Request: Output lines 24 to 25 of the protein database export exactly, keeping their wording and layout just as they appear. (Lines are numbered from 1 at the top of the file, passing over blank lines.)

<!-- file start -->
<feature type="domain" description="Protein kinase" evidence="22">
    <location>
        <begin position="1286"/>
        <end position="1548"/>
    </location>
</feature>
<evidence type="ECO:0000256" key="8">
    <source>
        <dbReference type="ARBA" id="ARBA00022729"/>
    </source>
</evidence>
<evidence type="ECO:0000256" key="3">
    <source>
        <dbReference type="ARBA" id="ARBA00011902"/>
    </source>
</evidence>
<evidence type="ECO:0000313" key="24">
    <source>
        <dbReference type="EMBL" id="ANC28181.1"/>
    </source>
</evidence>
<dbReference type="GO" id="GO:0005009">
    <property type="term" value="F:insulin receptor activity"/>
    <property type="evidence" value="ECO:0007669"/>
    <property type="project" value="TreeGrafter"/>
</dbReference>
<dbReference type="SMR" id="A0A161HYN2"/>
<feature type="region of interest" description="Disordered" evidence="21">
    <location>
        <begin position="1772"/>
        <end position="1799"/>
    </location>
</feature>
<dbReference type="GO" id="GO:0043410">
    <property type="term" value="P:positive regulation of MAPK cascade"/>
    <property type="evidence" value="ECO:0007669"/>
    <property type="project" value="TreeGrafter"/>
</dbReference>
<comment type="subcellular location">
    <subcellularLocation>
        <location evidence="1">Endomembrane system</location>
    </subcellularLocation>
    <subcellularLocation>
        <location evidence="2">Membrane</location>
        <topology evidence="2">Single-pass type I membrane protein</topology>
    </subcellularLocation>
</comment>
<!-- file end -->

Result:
    <property type="evidence" value="ECO:0007669"/>
    <property type="project" value="TreeGrafter"/>